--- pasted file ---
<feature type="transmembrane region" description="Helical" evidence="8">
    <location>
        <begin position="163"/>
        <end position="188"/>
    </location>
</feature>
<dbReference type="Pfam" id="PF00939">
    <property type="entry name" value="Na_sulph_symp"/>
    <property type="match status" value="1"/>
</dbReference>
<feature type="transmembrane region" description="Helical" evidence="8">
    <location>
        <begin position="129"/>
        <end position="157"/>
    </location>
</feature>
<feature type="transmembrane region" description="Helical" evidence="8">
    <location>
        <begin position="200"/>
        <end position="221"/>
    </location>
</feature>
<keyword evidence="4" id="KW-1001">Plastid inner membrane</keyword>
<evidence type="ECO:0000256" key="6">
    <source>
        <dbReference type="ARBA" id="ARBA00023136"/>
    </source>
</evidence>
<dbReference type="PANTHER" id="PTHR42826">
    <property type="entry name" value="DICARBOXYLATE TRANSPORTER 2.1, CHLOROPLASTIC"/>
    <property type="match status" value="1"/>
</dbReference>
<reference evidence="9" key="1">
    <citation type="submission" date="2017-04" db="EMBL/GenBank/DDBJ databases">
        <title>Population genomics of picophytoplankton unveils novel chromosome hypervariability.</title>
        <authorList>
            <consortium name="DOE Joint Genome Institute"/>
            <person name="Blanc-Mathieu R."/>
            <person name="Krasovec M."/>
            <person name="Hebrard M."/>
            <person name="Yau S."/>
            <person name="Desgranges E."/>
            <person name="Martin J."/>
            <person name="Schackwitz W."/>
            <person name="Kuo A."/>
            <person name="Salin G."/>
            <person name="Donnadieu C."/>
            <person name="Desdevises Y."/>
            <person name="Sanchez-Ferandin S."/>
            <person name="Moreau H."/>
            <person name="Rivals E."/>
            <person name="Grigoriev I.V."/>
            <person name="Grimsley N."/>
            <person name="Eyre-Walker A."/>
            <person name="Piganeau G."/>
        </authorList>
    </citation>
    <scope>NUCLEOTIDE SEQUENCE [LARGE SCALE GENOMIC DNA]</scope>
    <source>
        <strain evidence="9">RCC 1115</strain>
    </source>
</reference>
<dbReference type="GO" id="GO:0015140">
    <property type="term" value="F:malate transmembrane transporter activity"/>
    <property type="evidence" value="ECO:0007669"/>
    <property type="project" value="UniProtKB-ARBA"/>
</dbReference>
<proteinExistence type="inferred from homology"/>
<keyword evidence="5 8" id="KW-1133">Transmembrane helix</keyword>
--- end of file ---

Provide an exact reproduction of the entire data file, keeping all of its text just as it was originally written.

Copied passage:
<feature type="transmembrane region" description="Helical" evidence="8">
    <location>
        <begin position="163"/>
        <end position="188"/>
    </location>
</feature>
<dbReference type="Pfam" id="PF00939">
    <property type="entry name" value="Na_sulph_symp"/>
    <property type="match status" value="1"/>
</dbReference>
<feature type="transmembrane region" description="Helical" evidence="8">
    <location>
        <begin position="129"/>
        <end position="157"/>
    </location>
</feature>
<feature type="transmembrane region" description="Helical" evidence="8">
    <location>
        <begin position="200"/>
        <end position="221"/>
    </location>
</feature>
<keyword evidence="4" id="KW-1001">Plastid inner membrane</keyword>
<evidence type="ECO:0000256" key="6">
    <source>
        <dbReference type="ARBA" id="ARBA00023136"/>
    </source>
</evidence>
<dbReference type="PANTHER" id="PTHR42826">
    <property type="entry name" value="DICARBOXYLATE TRANSPORTER 2.1, CHLOROPLASTIC"/>
    <property type="match status" value="1"/>
</dbReference>
<reference evidence="9" key="1">
    <citation type="submission" date="2017-04" db="EMBL/GenBank/DDBJ databases">
        <title>Population genomics of picophytoplankton unveils novel chromosome hypervariability.</title>
        <authorList>
            <consortium name="DOE Joint Genome Institute"/>
            <person name="Blanc-Mathieu R."/>
            <person name="Krasovec M."/>
            <person name="Hebrard M."/>
            <person name="Yau S."/>
            <person name="Desgranges E."/>
            <person name="Martin J."/>
            <person name="Schackwitz W."/>
            <person name="Kuo A."/>
            <person name="Salin G."/>
            <person name="Donnadieu C."/>
            <person name="Desdevises Y."/>
            <person name="Sanchez-Ferandin S."/>
            <person name="Moreau H."/>
            <person name="Rivals E."/>
            <person name="Grigoriev I.V."/>
            <person name="Grimsley N."/>
            <person name="Eyre-Walker A."/>
            <person name="Piganeau G."/>
        </authorList>
    </citation>
    <scope>NUCLEOTIDE SEQUENCE [LARGE SCALE GENOMIC DNA]</scope>
    <source>
        <strain evidence="9">RCC 1115</strain>
    </source>
</reference>
<dbReference type="GO" id="GO:0015140">
    <property type="term" value="F:malate transmembrane transporter activity"/>
    <property type="evidence" value="ECO:0007669"/>
    <property type="project" value="UniProtKB-ARBA"/>
</dbReference>
<proteinExistence type="inferred from homology"/>
<keyword evidence="5 8" id="KW-1133">Transmembrane helix</keyword>